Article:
Explore N. Arizona

Three Oak Creeks

You’re not seeing triple: The southern gateway to Sedona, a northbound route out of town, and the water feature flowing right through red rock country all bear the name “oak creek.” Teeter too close to a cliff’s edge, though (or tip too many oak creek brewing company products) and you may second-guess your senses.

VILLAGE OF OAK CREEK Many Sedona visitors who approach from the Phoenix area appreciate the village of Oak Creek for utilitarian reasons: They’ve made the Sedona exit from Interstate 17, the famous red rocks are coming into view—and thank goodness, so is a gas station with restrooms.

The village is a teaser to what’s even more abundant in Sedona proper as far as food and drink, original art, recreational equipment, and the general New Agey lifestyle.

Cucina Rustica, from the same owner as romantic Sedona restaurant Dahl & Di Luca, is among the first tenants of a commerical development in Oak Creek called Tequa. Dinner- only, Rustica deals in fare like made-daily pastas, sautéed veal blanketed in beautiful sauces, and lasagna with or without Italian sausage.

Firecreek Coffee Company and Village Gallery share a driveway in the village. Drinking a latte from the former while perusing nailhead art, batik painting and glass jewelry inside the latter is a fine way to go. The nearby Sedona Bike & Bean, meanwhile pairs coffee to-order with mountain bikes to-go, by rental or by guided tour.

The Sedona area has a reputation for having mystical and spiritual powers. Some people say they feel generally happier and sharper in the presence of so much natural beauty. Others credit specific hot spots of scientifically measurable electromagnetic energy—called vortexes—for granting problem-solving and life-affirming advantages.

Bell Rock, a red-rock plateau in the village of Oak Creek, is a vortex site. Take a question on a hike and see what happens. Or, just drive ’round and ’round in one of Highway 179’s many traffic circles.

The village of Oak Creek functions largely as a bedroom community for Sedona employees, and hilly side streets are pleasantly stacked with rounded-edge houses that would be just as home in arty, spiritual Santa Fe or Taos. Xanadu of Sedona is one odd, obvious exception to the pueblo-home look. It’s a private family residence comprised of monolithic dome-shaped rooms, each painted a contrasting bright color, visible at the village’s south end. Tours may be arranged.

TRIBUTARY OF THE VERDE RIVER Among Sedona’s innumerable movie-quality characteristics: A river runs through it. The water feature known as Oak Creek is an offshoot of the Verde River, which in turn is an extension of the Phoenix/Scottsdale-prominent Salt River.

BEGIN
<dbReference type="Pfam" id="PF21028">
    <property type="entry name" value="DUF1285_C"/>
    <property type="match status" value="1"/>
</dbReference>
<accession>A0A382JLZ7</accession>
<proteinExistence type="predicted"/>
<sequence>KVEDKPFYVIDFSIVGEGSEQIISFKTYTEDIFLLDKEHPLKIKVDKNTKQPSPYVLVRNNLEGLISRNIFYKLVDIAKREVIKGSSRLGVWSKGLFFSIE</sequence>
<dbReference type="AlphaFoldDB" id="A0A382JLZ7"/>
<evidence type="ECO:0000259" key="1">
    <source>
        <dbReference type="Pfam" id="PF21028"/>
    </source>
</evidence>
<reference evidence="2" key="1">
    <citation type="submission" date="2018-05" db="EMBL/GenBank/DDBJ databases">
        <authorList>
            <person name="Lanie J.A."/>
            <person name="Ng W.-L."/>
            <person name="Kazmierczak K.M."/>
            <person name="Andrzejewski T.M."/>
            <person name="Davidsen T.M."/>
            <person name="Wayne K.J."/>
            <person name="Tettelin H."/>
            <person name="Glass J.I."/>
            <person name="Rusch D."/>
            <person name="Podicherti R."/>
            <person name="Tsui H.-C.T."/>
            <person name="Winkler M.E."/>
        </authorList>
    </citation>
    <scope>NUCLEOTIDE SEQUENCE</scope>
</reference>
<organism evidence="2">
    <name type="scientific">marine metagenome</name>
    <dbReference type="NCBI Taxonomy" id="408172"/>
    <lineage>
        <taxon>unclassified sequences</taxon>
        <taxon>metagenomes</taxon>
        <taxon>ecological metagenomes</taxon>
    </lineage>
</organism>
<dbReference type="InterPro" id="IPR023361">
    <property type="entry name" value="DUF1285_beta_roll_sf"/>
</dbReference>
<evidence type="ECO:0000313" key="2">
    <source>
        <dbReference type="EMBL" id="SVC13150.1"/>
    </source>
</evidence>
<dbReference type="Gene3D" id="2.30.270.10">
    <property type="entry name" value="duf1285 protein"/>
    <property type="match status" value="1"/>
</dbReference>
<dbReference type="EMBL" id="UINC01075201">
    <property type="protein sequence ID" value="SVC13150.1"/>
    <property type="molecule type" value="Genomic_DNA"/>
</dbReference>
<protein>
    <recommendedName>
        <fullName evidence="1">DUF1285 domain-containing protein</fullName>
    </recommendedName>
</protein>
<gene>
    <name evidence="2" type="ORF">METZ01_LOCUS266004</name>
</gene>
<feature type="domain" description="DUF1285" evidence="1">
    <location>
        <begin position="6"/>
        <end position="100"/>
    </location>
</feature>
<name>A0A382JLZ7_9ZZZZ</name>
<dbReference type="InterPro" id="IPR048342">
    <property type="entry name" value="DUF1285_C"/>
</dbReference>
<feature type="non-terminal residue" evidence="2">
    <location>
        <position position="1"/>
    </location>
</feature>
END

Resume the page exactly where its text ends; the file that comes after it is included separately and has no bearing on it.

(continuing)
In West Sedona, Oak Creek gives a gazing mirror to Cathedral Rock, one of the classic postcard views inside Red Rock State Park.

In central Sedona, Oak Creek vies for attention at an intersection that also has upscale-shopping destination Tlaquepaque and the entry to Schnebly Hill Road, a wild four-wheel-drive rock-viewing route. A flash flood in 2009 placed Oak Creek over the road, in fact, rendering the other two points of interest temporarily pointless; highway improvements since then have restored balance to this sycamore-shaded confluence.

The water of Oak Creek does not factor directly into the products of Sedona’s Oak Creek Brewing Company, but it would be a shame to overlook the hometown brand in the context of this name game. Plain old water-company water gets transformed into such drinkable favorites as Oak Creek Nut Brown Ale, Oak Creek Hefeweizen and the seasonal Oak Creek Snake Charmer IPA, and the beers are served alongside cedar-planked salmon and rotisserie chicken at Oak Creek Brewery & Grill at Tlaquepaque.

OAK CREEK CANYON Beyond the gift shops, art galleries and restaurants that define Uptown Sedona, the most dramatic identity of Oak Creek comes into focus: the steep, sun-dappled, cabin-inhabited Oak Creek Canyon. If you’ve got a convertible, this is the place to put the top down and head north.

Highway 89A crosses Midgely Bridge, itself so spectacular that it has its own sightseeing parking lot. The stopping place is officially for hikers picking up a trailhead, but no one’ll blame you if you simply pull in to take some safely grounded nature photos of the deep chasm below.

Driveways in Oak Creek Canyon descend steeply to cabins and campgrounds that offer creek access to guests holding reservations. But carloads of thrill-seekers can spontaneously pull into Slide Rock State Park to see—or, especially during the summer, slip right into—a nature-propelled chute of rush- ing water for an afternoon of amusement. An apple orchard dating to 1912 frames the way to this “water park.”

Within 25 pretty miles and about an hour’s time, Sedona becomes a memory, and the Oak Creek Canyon route concludes in the city of Flagstaff. During winter, this can mean snow, skiing opportunities and soup consumption. During summer, this can mean a 10- or 15-degree break from the 100s, sidewalk shopping, art festivals, college pubs and patio dining.